Students of Color Present List of Demands to President

Photo by Rebecca King

Last Wednesday, Vanna Garcia, Kevin Hurtado, Domonique Jarrett and I met with President Peter Mercer and Kat McGee, director of Affirmative Action and Workplace Compliance, to discuss the racial climate at Ramapo.

As concerned student leaders of color on campus, we requested the meeting with President Mercer after nationwide violence and a series of protests sparked conversations on race and inclusion on college campuses and after our own campus held a town hall meeting that covered the same topics just last semester. Despite the administration's best efforts to have forums in which the campus community could talk about race and inclusion on campus, I believe that the College should make additional efforts to increase the current policies and infrastructures to best support students from marginalized identity groups. The best way to do this is by centering the voices of students of color. 

At the meeting with the president, I wanted a forum to speak candidly with him about students’ concerns regarding the College’s commitment to creating a safe environment for members of underrepresented and marginalized identity groups. In examining my personal experiences as a senior student at Ramapo, and that of other students of color, I realize that the College will need to prioritize the institutional needs and concerns of students of color that will help them succeed.  

To effectively address a number of the issues affecting students of color on Ramapo’s campus, Vanna Garcia, Kevin Hurtado, Brittany Jordan and I created a list of initial demands to present to President Mercer. Our list is by no means an exhaustive one, but by providing this list, it is our hope to sustain a dialogue and culture of race inclusion and institutional support for students of color at Ramapo. We plan on keeping our administration accountable and working to improve the College’s campus climate and I look forward to seeing the progress that is made to make Ramapo safer for all of its students, faculty and staff at our follow-up meeting with the president in a few weeks.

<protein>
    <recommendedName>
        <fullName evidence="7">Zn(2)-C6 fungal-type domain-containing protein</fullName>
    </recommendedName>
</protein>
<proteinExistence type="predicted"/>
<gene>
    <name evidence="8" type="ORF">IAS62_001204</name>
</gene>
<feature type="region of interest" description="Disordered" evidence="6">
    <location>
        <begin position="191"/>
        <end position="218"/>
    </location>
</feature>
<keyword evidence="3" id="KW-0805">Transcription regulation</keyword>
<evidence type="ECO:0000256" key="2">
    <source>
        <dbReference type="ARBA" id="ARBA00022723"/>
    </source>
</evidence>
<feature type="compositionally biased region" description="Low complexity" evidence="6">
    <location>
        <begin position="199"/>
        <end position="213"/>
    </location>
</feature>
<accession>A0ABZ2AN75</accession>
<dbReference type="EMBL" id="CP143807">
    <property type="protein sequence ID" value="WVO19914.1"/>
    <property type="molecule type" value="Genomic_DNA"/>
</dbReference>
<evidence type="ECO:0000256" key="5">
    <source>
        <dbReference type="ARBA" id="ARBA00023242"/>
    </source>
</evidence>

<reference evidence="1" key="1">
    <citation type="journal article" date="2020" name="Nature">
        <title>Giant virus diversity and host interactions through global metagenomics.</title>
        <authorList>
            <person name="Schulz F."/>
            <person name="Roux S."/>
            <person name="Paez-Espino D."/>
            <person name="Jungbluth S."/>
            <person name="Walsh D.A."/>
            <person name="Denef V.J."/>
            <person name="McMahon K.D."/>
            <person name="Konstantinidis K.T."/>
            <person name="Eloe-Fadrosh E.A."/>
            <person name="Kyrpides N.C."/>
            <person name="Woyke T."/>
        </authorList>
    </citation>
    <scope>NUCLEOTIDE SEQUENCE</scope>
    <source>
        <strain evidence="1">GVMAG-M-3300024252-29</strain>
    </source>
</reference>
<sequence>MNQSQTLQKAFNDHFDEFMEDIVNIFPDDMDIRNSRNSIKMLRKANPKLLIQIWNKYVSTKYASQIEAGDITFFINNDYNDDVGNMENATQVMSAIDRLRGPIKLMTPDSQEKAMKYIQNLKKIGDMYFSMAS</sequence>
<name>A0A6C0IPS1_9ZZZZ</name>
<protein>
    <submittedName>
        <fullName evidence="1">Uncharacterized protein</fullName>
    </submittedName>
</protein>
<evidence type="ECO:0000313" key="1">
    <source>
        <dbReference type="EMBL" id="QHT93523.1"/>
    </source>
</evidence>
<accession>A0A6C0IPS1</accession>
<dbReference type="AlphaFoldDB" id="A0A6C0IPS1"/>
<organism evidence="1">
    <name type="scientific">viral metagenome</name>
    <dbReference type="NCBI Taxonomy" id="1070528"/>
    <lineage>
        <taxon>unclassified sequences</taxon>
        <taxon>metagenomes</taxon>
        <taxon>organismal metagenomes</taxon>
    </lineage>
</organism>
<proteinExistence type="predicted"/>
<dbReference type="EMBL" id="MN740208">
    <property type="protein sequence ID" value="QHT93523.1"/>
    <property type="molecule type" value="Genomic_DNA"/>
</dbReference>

The statement and list of demands that were presented to President Mercer are as follows:

As a coalition of concerned students of color at Ramapo College of New Jersey, we have come together to express our thoughts on the racial climate in higher education, and more specifically on our campus. It is important to note that, as students, it is not our job to ensure that the policies and practices of Ramapo College work to maintain a safe, secure and unbiased campus climate for all of its students. This document, however, presents the demands of students of color on campus and reflects the adjustments that we feel should be made to the College.

List of initial timely demands from students of color and allies at Ramapo College:

  1. A thoughtful and carefully crafted statement distancing the college from the racist environments of other colleges and universities as incidents receive national attention.

  2. A thoughtful and carefully crafted statement in support of Muslim students, staff and faculty in light of nationwide issues of Islamophobia.

  3. Encourage completion of campus climate survey in Spring 2016 by all students in order to receive complete assessment of experiences with regards to race, inclusion and diversity on campus.

    1. Be intentional about reaching out to students from marginalized populations and student groups that represent those populations.

  4. Appoint a committee to follow through on the next steps from the campus climate survey in order to track and implement Goal 4 of the Strategic Plan.

  5. Investigate other methods for collection of data from students of color to supplement the campus climate survey, ie. course evaluations and focus groups.

  6. Address concerns of respectability politics and tone policing:

    1. From staff and faculty which cause students to feel uncomfortable protesting and engaging in other forms of political engagement.

    2. From staff and faculty which cause staff and faculty of color to feel alienated and ostracized when standing up for members of the Ramapo community.

  7. Research for job postings to include diversity statements that encourage women, people of color and people with disabilities to apply.

  8. Begin taking steps to implement new training programs and diversity education for all advising departments to ensure effective and culturally competent advising.

  9. A commitment to ensure that speakers brought by the College will be more diverse and representative of the identities of students of color.

  10. An investigation into the number of classes available in the Africana studies, Latino/Latina studies, Middle Eastern studies and Asian studies departments in comparison to previous years, and a commitment to strengthening these academic fields.